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Cell Division Chapter 10. Why do you think cells in all plants and organisms need to divide?  To replace damaged tissue  To increase in size (the organism)

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Presentation on theme: "Cell Division Chapter 10. Why do you think cells in all plants and organisms need to divide?  To replace damaged tissue  To increase in size (the organism)"— Presentation transcript:

1 Cell Division Chapter 10

2 Why do you think cells in all plants and organisms need to divide?  To replace damaged tissue  To increase in size (the organism)  To reproduce

3 Repair Cells are constantly repairing themselves If a cell can’t be repaired new ones are produced to fill the void

4 Growth Cells are also what create our size As we grow our cells are constantly reproducing If the reproduction rate is faster than normal, we grow

5 Reproduction Asexual Done by somatic or body cells Done also by unicellular organisms Creates identical daughter cells Sexual Done by gametes or sex cells Creates genetically different daughter cells

6 What does the DNA look like inside the nucleus of the cell? When the cell is not dividing, the DNA looks like a tangled mass called CHROMATIN

7 When the cell is ready to divide, the DNA condenses into CHROMOSOMES Chromosome: a compacted piece of chromatin that is used for cell division Sister Chromatids: A pair of identical Chromosomes Centromere: The center section where the sister chromatids are connected Sister chromatids Centromere TEM 36,600 

8 DNA supercoil

9 LE 8-4 Sister chromatids Centromere TEM 36,600  Sister chromatids Chromosome distribution to daughter cells Chromosome duplication

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11 How do cells divide? Cell Cycle: an orderly sequence of events where cells divide The cell cycle consists of two major phases – Interphase (90% of the time) – Mitotic Phase/cell division (10% of the time) hill.com/sites/ /student_view0/chapter2/animation__how_the_cell_c ycle_works.html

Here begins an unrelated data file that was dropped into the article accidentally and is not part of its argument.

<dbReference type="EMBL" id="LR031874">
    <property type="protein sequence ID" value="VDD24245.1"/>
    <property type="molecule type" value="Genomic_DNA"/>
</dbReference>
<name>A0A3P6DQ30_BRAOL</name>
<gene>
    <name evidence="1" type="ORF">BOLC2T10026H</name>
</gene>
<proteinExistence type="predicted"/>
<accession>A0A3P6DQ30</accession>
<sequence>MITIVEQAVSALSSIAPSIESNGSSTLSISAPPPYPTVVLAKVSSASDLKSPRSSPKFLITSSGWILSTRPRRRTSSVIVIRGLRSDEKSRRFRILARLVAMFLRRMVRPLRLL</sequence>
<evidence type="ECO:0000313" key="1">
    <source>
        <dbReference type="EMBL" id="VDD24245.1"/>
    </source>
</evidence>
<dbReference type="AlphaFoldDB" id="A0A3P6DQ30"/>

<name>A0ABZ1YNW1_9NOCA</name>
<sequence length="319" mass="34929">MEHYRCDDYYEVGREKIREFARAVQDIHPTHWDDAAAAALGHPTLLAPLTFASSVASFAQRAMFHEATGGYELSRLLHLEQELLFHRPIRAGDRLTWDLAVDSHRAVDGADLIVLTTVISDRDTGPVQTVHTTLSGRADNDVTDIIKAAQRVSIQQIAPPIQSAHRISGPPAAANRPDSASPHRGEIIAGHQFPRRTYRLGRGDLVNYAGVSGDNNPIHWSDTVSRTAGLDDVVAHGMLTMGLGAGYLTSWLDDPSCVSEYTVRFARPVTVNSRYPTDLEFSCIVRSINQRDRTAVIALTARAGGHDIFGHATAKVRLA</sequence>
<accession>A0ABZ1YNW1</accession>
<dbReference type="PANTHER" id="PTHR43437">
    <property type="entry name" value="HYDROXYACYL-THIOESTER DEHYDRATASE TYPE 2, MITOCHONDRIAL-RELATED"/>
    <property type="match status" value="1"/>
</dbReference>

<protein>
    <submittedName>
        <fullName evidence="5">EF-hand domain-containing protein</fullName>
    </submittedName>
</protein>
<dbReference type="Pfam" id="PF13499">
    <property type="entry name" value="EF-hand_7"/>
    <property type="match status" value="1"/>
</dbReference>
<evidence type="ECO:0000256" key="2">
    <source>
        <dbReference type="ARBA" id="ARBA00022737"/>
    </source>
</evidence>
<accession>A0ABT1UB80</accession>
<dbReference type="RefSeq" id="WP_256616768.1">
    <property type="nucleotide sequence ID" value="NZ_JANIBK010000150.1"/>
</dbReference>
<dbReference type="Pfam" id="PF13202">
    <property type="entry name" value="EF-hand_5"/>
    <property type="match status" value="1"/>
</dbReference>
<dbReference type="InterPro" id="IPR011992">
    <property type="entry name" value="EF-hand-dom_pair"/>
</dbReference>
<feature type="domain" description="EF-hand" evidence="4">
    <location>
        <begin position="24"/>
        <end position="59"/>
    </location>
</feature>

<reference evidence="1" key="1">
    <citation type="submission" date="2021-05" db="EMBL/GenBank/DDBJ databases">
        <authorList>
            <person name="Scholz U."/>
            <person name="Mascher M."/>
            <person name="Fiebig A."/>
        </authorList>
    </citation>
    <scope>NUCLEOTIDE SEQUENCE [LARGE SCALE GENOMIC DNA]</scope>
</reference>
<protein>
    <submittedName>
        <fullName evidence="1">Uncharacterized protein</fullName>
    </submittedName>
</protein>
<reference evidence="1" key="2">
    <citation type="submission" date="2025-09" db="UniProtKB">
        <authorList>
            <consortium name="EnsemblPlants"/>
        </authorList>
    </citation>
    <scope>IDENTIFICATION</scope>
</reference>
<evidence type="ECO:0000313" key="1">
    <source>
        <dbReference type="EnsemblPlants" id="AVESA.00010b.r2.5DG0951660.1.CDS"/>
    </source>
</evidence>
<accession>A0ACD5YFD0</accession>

12 The Cell Cycle In humans and other mammals, cells that reproduce daily have a cell cycle that usually lasts 10 to 20 hours.

13 The Cell Cycle: series of events that cells go through from “birth” to reproduction

14 Interphase Phase where all metabolic processes and functions happen – Ex: Cellular respiration Protein creation Movement Growth Other desired function

15 Interphase Interphase is also when the cell prepares for cell division – Ex: Increases proteins Duplicates organelles Grows in size Replication (duplication) of DNA

16 Mitotic Phase The division phase of the cell There are two main parts of M phase – Mitosis – Cytokinesis

17 Mitotic phase Mitosis – The division of a cells nucleus and DNA into two equal parts – Creates two daughter nuclei Cytokinesis – The division of the cells cytoplasm Together they create two identical daughter cells

18 Mitosis Prophase: – Sister chromatids are formed – Formation of spindle – Nuclear envelope breaks down Metaphase: – Sister chromatids line up – Spindle is formed and attaching to chromosomes

19 LE 8-6a I NTERPHASE P ROPHASE P ROMETAPHASE Kinetochore Fragments of nuclear envelope Centrosome Early mitotic spindle Chromatin Centrosomes (with centriole pairs) LM 250  Nucleolus Nuclear envelope Plasma membrane Chromosome, consisting of two sister chromatids Centromere Spindle microtubules

20 Mitosis Anaphase: – Separation of sister chromatids – Spindle pulls chromosomes to either side of the cell Telophase: – Spindle breaks down – Nuclear envelopes form (2) – Chromosomes loosen to become chromatin Cytokinesis: – After mitosis, cell pulls apart to create two identical cells

21 LE 8-6b M ETAPHASE A NAPHASETELOPHASE AND C YTOKINESIS Metaphase plate Spindle Daughter chromosomes Nuclear envelope forming Cleavage furrow Nucleolus forming

22 Cytokinesis in animal cells Animal Formation begins with indentation Cell is pulled/ pinched until it breaks apart Plants Formation begins with a disc containing cell wall materials A cell plate forms between the two nuclei Cleavage furrow Cleavage furrow Daughter cells Cleavage furrow Contracting ring of microfilaments SEM 140 

23 Cytokinesis in plant cells Formation begins with a disc containing cell wall materials A cell plate forms between the two nuclei Cell wallNew cell wall Daughter cellsCell plateVesicles containing cell wall material

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25 Benign vs. malignant tumor Benign tumor: – abnormal mass of normal cells Malignant tumor: Masses of cells that result from the reproduction of cancer cells Cancer – Disease caused by cells that loose their ability to control rate of division

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28 Cell Differentiation


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